Item description for In Between Days: An Armchair Guide To The Cure by Dave Thompson...
The Cure are one of the most respected and well-loved of rock's survivors, traceable right back to punk's fabled Bromley Contingent. In Between Days is the first book to make sense of a uniquely versatile band who are far more than the goth band, documenting their development from the new wave of 1979's Boys Don't Cry, the existential rock of Seventeen Seconds, the joyous pop of Wish, the dark beauty of Disintegration-right up to the majesty of Bloodflowers and 2004's The Cure, consecutive twenty-first-century masterpieces.
In Between Days also studies Robert Smith's brilliant interweaving of literary influences, from Mervyn Peake and Coleridge to Albert Camus and Jean Cocteau, to make a fascinating album-by-album, track-by-track study.
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Est. Packaging Dimensions: Length: 9.06" Width: 6.14" Height: 0.71" Weight: 0.79 lbs.
Release Date Oct 1, 2005
Publisher Helter Skelter Publishing
ISBN 1905139004 ISBN13 9781905139002
Availability 0 units.
More About Dave Thompson
Dave Thompson isa rock journalist who has contributed to "Alternative Press, Mojo, Q, Record Collector, Rolling Stone, "and "Spin." He is the author of numerous music biographieson artists such as David Bowie, Cream, Red Hot Chili Peppers, and U2including the bestselling Kurt Cobain biography, "Never Fade Away.""
Dave Thompson currently resides in Seattle, in the state of Washington. Dave Thompson was born in 1960.
Reviews - What do customers think about In Between Days: An Armchair Guide To The Cure?
huge cure fan, but this book is a waste of time Oct 22, 2007
i was excited to receive this book, but sorely disappointed in it once received. it's basically a discography. i found the book-like liner notes in several cure double-cd or sets to be more informative and the artwork in those far more enjoyable. if you're a diehard Cure fan, you've already got this information and more elsewhere.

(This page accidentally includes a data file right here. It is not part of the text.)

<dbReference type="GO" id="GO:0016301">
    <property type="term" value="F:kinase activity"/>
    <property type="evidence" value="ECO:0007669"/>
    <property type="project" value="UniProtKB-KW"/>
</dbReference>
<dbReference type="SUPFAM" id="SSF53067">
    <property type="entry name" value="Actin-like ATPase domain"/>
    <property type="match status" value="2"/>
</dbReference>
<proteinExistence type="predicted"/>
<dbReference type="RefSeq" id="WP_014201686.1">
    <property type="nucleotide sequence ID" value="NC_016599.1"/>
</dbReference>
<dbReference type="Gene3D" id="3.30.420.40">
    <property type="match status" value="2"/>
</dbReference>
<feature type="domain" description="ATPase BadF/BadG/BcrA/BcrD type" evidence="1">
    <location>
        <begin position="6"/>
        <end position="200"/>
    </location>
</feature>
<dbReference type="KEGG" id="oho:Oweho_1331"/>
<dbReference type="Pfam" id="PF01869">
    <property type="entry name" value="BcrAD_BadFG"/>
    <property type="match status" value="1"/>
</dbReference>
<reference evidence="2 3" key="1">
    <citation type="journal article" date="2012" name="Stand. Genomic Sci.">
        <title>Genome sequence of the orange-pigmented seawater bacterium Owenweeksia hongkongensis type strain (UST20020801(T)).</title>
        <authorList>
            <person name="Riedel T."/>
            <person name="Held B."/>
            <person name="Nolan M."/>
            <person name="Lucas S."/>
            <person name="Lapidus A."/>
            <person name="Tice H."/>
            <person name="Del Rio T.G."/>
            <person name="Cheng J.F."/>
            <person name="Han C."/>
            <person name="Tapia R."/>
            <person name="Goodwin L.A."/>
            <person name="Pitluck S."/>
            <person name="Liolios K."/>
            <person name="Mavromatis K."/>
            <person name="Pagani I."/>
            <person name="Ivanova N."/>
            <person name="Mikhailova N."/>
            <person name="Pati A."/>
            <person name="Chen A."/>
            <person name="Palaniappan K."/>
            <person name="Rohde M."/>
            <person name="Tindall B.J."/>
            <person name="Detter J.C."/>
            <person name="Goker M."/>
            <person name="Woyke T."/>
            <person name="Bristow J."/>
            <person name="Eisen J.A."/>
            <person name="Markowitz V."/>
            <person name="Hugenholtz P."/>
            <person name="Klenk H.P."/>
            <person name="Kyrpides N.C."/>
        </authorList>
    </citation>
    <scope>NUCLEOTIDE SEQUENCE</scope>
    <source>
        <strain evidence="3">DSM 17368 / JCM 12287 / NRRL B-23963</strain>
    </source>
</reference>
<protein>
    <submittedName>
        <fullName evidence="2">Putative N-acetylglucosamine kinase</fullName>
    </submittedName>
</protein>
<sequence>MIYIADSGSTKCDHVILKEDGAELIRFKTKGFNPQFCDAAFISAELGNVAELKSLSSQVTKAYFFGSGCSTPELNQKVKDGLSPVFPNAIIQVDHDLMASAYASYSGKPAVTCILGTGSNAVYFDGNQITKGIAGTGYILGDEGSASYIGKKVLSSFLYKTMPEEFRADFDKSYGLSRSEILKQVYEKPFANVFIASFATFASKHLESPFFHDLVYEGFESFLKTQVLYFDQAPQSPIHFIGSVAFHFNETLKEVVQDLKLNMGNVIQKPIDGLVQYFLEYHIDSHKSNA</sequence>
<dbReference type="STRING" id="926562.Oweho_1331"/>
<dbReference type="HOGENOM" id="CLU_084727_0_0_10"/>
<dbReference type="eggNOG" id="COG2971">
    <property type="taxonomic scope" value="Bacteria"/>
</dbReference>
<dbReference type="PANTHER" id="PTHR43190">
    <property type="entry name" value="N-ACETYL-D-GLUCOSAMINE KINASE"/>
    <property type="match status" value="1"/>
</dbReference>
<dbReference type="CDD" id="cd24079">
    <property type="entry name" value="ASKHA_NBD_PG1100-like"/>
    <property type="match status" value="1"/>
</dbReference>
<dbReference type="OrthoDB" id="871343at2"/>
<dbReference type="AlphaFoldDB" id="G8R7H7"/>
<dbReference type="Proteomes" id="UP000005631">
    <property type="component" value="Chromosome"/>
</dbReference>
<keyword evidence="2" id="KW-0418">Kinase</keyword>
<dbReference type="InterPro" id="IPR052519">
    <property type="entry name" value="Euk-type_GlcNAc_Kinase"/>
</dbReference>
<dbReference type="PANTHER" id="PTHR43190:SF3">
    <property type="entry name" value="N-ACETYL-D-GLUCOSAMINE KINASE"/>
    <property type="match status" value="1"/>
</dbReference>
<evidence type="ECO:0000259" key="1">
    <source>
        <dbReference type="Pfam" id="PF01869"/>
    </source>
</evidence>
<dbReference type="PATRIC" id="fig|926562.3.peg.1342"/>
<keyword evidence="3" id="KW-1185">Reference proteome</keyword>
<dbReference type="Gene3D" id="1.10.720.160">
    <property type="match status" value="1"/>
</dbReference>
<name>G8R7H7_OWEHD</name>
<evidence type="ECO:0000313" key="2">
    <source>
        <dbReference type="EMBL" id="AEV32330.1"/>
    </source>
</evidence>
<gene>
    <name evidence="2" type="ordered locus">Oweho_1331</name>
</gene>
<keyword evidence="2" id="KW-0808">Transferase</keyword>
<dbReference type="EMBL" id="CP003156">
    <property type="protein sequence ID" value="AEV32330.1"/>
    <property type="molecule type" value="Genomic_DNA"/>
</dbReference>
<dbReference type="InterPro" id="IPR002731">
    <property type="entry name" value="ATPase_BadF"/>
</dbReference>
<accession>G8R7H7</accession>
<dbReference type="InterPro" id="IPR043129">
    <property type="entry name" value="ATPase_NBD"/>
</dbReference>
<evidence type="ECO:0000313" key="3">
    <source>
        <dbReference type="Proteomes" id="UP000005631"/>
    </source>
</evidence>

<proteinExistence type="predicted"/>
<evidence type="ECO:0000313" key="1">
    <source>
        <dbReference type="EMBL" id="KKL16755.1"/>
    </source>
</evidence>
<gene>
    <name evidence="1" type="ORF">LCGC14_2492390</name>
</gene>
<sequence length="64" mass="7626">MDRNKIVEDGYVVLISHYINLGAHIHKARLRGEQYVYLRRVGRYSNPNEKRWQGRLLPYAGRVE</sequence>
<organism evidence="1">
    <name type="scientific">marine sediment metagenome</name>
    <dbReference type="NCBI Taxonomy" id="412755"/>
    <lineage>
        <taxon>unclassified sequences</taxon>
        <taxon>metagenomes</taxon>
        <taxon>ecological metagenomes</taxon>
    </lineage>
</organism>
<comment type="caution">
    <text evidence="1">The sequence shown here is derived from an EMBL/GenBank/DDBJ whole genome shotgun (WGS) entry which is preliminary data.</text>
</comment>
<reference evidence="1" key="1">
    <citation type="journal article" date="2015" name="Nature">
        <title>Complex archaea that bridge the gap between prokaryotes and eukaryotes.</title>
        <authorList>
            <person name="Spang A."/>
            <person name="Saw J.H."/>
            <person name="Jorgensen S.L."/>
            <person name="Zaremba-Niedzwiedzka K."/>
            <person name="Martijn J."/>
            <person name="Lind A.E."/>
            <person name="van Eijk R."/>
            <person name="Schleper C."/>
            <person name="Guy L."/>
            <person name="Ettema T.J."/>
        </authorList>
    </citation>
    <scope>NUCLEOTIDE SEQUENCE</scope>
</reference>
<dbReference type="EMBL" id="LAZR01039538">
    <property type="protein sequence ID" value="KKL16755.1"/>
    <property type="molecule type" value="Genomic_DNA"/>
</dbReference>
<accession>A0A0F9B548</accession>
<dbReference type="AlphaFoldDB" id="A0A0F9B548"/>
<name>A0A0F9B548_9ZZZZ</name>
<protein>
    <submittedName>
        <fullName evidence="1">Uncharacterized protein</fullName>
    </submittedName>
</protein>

if you're looking for biographical info on the cure told in a very entertaining manner, i'd recommend Never Enough: The Story of the Cure - it was excellent.
useless, endless, mindless Sep 28, 2005
I was SO excited when I saw this book announced on a website devoted to the Cure. I ordered it from this site UK and paid WAY TOO much for it. This Armchair Guide to the Cure just wasn't what I expected. I wanted something along the lines of a sequel to their Ten Imaginary Years book that came out in 1986. New interviews, rare photos, period reviews, etc. Something that is entertaining and that would excite the fan in me. What I got was a book that is unbelievably dry and full of mind-numbing minutae. Of COURSE I read it but it took a while and was something of a chore. There is hardly anything I read here that I haven't already seen before, save for the new quips from Lol Tolhurst, who hasn't been a member of the Cure in over 15 years. Bottom line - this fact-filled paperback gives you more useless information than you can shake a stick at ( endless lists of Peel Sessions, Demo Sessions, TV and Radio appearances etc etc ) but nothing really insightful or entertaining. This is for serious fans and completists who feel the need to own everything that has the bands name on it ( I suppose, people like me .) A final side note to the author Dave Thompson ( whom I doubt will ever read this anyway ) if you are going to write such a history lesson of a book, please check your facts. The Banshees' drummer who quit the band a few dates into the UK tour in 1979 was Kenny Morris, not Ian Morris. It is that sort of factual inaccuracy that makes me go mental, especially considering the length this author goes to to show he has his done his homework. Buy it if you must ( I did, and I have no one to blame but myself ) but don't say you weren't warned.